As sunflower oil is easily absorbed and doesn’t clog pores (supposedly), it’s used in many skincare products. If you’re finding it hard to control your SD, start looking at all your creams and cleansers. You may want to stop using some of them to see if avoiding them makes a difference.
Grape seed oil
Grapeseed oil is also high in antioxidants which can help protect against free radical damage. It has also been shown to be antimicrobial with activity against common skin bacteria.
It’s lightweight and easily absorbed, making it an awesome carrier oil. Just make sure you don’t keep it for too long as it goes rancid very quickly.
Unfortunately, grapeseed oil contains mostly linoleic acid and oleic acid.
Further reading: Is grape seed oil good for seborrheic dermatitis?
Castor oil has been used for centuries to treat various ailments and also in industrial settings as a lubricant. Even though there is cosmetic grade castor oil, I’m not a fan of putting ‘engine oil’ on my face.
Make sure you choose castor oil from a reputable brand that is USDA certified organic so you know it doesn’t contain synthetic ingredients and harmful chemicals.
Castor oil is heavy weight, not easily absorbed and can clog pores. I don’t recommend using castor oil or its sibling, black castor oil, as a carrier oil for your skin or scalp.
Further reading: Is castor oil good for seborrheic dermatitis?
Sesame seed oil
Sesame oil is one of my favorite oil to pour on soups and stir-fries but it’s one of the oiliest, heaviest oils I’ve seen. Sometimes I wash my hands with soap twice just to get it all off.
Sesame oil is also rich in long-chain fatty acids and has been shown in lab studies to be a good growth culture for Malassezia. It’s a definite no for seborrheic dermatitis sufferers!
However, sesame seed oil has plenty of skin benefits and you can use it on skin unaffected by SD. It has antioxidant and anti-inflammatory properties, and even protects your skin from UV-radiation. To reap maximum benefits from this oil, use products that contain refined sesame seed oil rather than pure unrefined oil.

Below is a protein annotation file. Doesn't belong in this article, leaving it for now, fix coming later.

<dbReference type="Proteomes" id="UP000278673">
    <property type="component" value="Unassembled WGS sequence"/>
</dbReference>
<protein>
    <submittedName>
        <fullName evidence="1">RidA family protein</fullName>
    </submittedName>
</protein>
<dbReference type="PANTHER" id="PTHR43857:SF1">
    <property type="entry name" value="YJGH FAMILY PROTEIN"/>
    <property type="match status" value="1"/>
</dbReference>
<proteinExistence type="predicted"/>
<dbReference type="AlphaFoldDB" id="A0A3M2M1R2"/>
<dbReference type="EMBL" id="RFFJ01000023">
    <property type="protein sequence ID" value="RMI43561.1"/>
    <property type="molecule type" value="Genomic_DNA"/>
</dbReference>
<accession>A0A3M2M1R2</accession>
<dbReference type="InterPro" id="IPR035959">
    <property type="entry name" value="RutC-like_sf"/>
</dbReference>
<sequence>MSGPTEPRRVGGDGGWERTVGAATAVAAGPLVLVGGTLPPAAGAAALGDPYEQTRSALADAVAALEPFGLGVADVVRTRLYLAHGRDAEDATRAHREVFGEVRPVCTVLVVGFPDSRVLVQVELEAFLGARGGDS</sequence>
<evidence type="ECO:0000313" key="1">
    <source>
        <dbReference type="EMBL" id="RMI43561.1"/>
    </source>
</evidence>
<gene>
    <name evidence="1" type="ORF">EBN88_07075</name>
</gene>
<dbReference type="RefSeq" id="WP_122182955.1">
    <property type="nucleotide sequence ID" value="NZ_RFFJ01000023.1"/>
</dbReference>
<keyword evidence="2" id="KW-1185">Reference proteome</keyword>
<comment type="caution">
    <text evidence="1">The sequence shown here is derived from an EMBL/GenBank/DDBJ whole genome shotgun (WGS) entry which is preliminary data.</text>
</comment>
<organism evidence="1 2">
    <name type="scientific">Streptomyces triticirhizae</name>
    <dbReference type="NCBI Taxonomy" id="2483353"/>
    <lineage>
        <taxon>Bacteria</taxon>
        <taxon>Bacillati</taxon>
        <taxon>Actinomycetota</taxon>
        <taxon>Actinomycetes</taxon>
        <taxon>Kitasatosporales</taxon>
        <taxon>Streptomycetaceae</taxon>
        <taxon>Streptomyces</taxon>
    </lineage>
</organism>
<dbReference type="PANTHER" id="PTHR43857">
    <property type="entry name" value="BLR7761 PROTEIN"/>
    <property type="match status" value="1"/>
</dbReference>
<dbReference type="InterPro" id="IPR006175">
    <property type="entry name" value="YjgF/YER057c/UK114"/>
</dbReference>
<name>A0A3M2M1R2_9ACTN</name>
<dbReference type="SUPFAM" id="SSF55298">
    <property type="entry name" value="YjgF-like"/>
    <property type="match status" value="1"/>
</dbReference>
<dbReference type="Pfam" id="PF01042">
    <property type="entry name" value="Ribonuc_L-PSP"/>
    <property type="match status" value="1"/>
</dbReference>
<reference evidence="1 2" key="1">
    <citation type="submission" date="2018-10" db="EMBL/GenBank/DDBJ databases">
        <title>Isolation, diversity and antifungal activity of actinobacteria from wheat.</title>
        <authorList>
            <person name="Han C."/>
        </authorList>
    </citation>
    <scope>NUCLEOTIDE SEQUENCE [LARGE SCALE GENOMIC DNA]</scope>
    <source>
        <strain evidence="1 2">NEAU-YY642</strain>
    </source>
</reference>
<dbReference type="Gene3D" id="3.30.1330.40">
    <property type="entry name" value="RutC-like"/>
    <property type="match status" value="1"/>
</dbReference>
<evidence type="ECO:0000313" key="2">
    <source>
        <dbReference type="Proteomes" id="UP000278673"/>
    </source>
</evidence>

Further reading: Is sesame oil good for seborrheic dermatitis?
Olive oil is a popular home remedy for everything. While cold-pressed extra virgin olive oil is an amazing edible oil to have with everything, topical olive oil on the skin doesn’t bring about as much good.
Olive oil is super high in oleic acid (55 – 83%) which feeds Malassezia. It’s also a heavy oil and absorbs very slowly into the skin. In fact, research on the use of olive oil in SD found that olive oil may worsen seborrheic dermatitis and trigger a flare.
Olive oil is probably the worst oil you can put on your skin if you have seborrheic dermatitis.
If you don’t mind massaging animal fat into your face, you may have tried emu oil. This oil is derived directly from the fat of emus and is often used for its anti-inflammatory properties.
However, emu oil is rich in oleic acid which can feed Malassezia. It has also been compared to hydrocortisone cream and clotrimazole cream and found to be much less effective.
Further reading: Is emu oil good for seborrheic dermatitis?
Tamanu oil has a host of skin benefits. Lab and mouse studies show that tamanu oil down-regulates inflammatory cytokines and upregulates anti-inflammatory ones, soothing inflammed skin. It also has antibacterial activity against common acne bacteria. However, tamanu oil is rich and doesn’t absorb rapidly into the skin.
The oil also contains mostly long chain fatty acids and comprises of about 25% oleic acid. This can encourage Malassezia growth and irritate the skin further, aggravating seborrheic dermatitis. Tamanu oil is definitely one to avoid if you have SD.
Further reading: Is tamanu oil good for seborrheic dermatitis?
Marula oil is an awesome skin hydrator and has gained popularity in recent years thanks to brands like Drunk Elephant and The Ordinary. However, it also contains up to 78% oleic acid which not only feeds Malassezia but can also aggravate skin inflammation.
Sadly, marula oil is another no-no oil but you can read more about how to use marula oil safely here.
To wrap up
Avoid using any oils with long chain fatty acids when treating seborrheic dermatitis. These oils may aggravate the condition and make it worse. There are many other oils that can be used on your skin. Of these, my favorite is squalane oil.